Sometimes the expression “better late than never” is just plain wrong. Case in point: An Australian newspaper, the Port Stephens Examiner, published a letter to the editor praising bike paths in the community. The problem, however, is the author of the letter has been dead for two years.
So what happened? How did the letter end up with a dead man’s name on it? It turned out the newspaper accidentally republished a 2009 letter to the editor by the man, Bill Broadhead, thinking it was current. His family was upset, finding the publication insensitive and misleading.
His son, Scott Broadhead, complained to the newspaper, and then to the Australian Press Council because the newspaper never responded to his complaints. Now, the Port Stephens Examiner has apologized to the family, offered to publish an apology in print, and instituted a new policy requiring staff to contact people who submit letters to the editor before publishing.
The newspaper told the press council the letter was published as an “honest mistake” and unpublished it after hearing from the press council with Broadhead’s complaint. Essentially, the Examiner argued that a series of communication and technical errors were at fault — first, the 2009 letter oddly arrived in the editor’s e-mail in Oct. 2016 and second, there were “problems with the communication system resulting partly from new staff” that prevented the newspaper from responding to Broadhead.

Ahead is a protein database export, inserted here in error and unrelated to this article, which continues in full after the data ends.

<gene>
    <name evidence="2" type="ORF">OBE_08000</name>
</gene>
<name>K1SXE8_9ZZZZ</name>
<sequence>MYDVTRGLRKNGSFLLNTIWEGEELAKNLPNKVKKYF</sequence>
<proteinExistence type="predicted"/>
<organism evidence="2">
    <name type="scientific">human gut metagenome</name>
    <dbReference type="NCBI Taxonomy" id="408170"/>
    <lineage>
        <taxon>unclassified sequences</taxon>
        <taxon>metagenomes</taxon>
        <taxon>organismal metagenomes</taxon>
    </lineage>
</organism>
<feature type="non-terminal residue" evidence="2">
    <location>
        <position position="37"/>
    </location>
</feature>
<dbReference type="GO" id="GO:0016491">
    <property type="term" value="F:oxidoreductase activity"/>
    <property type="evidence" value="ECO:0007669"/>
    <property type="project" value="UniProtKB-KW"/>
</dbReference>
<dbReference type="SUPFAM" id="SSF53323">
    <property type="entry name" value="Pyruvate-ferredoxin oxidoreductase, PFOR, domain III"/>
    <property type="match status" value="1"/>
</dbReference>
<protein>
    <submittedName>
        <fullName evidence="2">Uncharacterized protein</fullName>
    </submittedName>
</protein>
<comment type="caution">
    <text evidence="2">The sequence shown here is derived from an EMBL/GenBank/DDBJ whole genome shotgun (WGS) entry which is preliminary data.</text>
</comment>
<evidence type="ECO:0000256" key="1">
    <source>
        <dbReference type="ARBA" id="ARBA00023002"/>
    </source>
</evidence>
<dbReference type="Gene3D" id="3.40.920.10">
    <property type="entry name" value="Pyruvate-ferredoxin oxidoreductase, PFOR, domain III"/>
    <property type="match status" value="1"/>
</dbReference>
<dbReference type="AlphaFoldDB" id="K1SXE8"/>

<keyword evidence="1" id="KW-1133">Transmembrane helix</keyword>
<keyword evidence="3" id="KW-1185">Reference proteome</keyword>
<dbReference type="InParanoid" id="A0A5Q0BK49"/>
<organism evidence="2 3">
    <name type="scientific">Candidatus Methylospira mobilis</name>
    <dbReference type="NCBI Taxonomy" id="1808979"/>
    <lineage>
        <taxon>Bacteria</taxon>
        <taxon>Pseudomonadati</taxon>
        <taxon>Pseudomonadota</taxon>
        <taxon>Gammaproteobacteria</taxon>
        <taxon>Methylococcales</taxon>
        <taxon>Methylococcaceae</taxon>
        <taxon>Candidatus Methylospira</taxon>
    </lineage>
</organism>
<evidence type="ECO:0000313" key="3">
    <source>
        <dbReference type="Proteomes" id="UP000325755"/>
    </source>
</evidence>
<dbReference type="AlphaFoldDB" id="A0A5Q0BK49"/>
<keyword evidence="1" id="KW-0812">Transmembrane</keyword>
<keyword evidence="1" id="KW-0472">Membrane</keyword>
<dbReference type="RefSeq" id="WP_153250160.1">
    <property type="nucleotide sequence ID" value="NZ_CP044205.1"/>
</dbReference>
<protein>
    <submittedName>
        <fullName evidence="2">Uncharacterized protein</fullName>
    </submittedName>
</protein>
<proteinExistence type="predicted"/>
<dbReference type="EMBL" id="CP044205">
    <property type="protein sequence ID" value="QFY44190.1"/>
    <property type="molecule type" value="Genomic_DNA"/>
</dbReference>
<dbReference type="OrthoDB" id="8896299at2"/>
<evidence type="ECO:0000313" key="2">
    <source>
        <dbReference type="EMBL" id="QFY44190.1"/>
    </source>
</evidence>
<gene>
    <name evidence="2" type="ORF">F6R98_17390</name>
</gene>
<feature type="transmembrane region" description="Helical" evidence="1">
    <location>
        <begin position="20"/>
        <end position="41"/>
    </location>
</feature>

“The Council accepts that the editor made a mistake in missing the actual date on the letter, and on the information available, the Council is unable to determine how the email incorporating the letter appeared in the publication’s letters inbox in 2016,” the press council ruled. “Nonetheless, the Council considers that the publication of the letter suggested the author of the letter was alive, had recently offered his congratulations on the pathways to Port Stephens Council rather than just the Mayor, was recently impressed by the maintenance of the paths, and that this was the first time this letter had been published.”
iMediaEthics has written to the Examiner to ask if and when it will publish an apology and if it has learned how the 2009 e-mail was marked as new in 2016.
The press council ruled the Examiner misled readers and failed to provide “adequate remedial action.” The Examiner is a community newspaper published by Fairfax Media in Port Stephens, Australia, about a hundred miles away from Sydney.